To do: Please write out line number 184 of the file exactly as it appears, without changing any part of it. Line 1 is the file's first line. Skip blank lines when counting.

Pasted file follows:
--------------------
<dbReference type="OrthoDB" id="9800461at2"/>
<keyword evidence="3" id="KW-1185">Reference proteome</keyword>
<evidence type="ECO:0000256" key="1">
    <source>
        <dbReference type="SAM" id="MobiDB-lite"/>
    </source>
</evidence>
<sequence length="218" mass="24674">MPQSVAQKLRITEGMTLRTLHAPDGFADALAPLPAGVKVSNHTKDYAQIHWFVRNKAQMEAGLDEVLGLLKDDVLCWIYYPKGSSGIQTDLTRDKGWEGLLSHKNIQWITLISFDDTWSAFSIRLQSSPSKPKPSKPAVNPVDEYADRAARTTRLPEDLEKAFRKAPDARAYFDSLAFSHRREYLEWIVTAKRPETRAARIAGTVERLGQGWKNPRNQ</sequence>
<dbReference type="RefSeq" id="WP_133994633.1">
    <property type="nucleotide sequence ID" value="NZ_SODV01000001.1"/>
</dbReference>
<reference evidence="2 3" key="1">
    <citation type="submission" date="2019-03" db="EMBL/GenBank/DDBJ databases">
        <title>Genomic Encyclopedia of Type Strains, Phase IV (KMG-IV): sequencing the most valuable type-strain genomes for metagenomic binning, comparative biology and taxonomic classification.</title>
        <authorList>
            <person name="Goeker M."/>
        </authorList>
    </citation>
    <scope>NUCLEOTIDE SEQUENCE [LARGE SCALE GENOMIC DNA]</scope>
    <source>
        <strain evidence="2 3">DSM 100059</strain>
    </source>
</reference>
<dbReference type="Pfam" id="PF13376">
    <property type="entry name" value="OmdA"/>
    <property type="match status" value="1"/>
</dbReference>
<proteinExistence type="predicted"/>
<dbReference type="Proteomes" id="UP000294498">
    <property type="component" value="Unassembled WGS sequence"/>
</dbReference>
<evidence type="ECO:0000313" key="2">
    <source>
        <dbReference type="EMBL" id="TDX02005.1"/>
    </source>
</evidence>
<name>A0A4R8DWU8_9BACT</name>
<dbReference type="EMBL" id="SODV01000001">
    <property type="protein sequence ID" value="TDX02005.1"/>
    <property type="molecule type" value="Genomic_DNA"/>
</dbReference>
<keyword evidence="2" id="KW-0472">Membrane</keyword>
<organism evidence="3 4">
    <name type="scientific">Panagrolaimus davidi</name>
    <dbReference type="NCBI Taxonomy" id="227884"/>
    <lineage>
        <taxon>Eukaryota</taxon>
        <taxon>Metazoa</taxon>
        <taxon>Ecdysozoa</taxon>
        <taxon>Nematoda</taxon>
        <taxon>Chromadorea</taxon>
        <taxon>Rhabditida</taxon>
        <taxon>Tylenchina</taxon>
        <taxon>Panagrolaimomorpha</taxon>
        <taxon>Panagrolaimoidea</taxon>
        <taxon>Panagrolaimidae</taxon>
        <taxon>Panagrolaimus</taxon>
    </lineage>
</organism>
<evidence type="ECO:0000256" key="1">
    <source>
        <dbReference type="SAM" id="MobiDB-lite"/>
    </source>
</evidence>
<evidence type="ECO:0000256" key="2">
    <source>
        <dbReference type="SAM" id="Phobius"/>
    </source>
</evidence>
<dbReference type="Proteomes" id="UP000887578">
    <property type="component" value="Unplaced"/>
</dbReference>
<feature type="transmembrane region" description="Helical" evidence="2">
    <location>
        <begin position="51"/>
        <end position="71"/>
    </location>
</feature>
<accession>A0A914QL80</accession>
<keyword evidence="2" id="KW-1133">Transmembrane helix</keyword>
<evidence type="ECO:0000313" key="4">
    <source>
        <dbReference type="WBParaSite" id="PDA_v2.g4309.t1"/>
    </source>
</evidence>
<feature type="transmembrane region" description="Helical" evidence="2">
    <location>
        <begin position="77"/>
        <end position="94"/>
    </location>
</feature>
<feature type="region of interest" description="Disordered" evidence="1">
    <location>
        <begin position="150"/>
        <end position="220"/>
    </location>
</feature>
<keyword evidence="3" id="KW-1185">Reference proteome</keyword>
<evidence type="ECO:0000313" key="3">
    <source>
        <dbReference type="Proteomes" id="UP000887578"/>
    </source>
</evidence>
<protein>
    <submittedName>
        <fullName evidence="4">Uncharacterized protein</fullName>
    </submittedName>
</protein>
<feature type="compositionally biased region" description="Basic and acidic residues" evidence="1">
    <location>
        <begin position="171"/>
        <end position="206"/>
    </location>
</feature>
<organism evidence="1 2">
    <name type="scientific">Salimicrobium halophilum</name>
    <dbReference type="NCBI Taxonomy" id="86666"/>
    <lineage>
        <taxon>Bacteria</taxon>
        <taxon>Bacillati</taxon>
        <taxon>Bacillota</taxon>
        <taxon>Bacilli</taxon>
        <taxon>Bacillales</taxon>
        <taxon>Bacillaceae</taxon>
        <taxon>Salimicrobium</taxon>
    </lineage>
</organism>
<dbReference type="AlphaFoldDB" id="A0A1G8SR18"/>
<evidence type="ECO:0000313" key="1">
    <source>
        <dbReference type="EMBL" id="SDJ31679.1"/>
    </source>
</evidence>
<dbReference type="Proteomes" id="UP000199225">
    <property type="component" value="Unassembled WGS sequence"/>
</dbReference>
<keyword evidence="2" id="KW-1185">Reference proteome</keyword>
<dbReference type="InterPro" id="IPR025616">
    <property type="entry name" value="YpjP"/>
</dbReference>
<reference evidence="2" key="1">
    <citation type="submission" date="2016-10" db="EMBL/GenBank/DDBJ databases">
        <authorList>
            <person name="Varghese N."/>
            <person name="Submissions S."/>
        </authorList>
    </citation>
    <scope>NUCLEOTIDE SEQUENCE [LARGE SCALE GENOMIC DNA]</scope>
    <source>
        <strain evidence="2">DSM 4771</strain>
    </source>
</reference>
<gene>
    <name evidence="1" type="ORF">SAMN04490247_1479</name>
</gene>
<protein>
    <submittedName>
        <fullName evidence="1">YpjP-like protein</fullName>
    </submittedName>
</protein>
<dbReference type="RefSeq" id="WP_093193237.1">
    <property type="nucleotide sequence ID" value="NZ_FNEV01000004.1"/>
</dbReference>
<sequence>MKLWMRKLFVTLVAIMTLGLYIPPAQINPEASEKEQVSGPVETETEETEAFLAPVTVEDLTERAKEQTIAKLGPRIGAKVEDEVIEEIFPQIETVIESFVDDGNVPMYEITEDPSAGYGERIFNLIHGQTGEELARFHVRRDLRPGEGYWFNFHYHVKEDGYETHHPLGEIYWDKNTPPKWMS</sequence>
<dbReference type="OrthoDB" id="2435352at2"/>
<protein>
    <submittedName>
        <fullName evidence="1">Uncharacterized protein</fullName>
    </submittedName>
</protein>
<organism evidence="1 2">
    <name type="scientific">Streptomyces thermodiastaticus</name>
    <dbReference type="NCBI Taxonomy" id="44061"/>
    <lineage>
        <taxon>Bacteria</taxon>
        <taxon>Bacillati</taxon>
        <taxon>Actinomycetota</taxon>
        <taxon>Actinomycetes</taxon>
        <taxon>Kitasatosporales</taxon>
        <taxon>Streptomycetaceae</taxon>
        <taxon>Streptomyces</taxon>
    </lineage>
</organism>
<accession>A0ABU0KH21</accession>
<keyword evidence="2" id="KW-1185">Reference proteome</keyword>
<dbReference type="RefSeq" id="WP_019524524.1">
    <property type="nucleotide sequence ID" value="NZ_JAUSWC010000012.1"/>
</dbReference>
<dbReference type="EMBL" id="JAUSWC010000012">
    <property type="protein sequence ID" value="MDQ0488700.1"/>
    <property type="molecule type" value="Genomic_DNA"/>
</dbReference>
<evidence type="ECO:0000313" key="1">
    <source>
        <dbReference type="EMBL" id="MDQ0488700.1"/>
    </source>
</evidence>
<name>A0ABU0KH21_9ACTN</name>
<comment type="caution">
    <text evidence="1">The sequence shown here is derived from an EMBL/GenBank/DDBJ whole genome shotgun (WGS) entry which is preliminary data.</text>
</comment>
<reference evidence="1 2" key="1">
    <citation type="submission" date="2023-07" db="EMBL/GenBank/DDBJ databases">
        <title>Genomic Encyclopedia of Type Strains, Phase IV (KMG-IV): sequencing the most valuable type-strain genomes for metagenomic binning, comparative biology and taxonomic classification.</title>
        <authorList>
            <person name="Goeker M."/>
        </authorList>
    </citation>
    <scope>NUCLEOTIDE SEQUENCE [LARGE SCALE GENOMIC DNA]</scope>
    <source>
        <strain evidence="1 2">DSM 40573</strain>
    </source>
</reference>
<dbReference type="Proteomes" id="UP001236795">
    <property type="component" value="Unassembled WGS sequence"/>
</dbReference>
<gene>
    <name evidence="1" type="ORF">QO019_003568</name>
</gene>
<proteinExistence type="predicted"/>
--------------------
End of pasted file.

<accession>A0ABU0KH21</accession>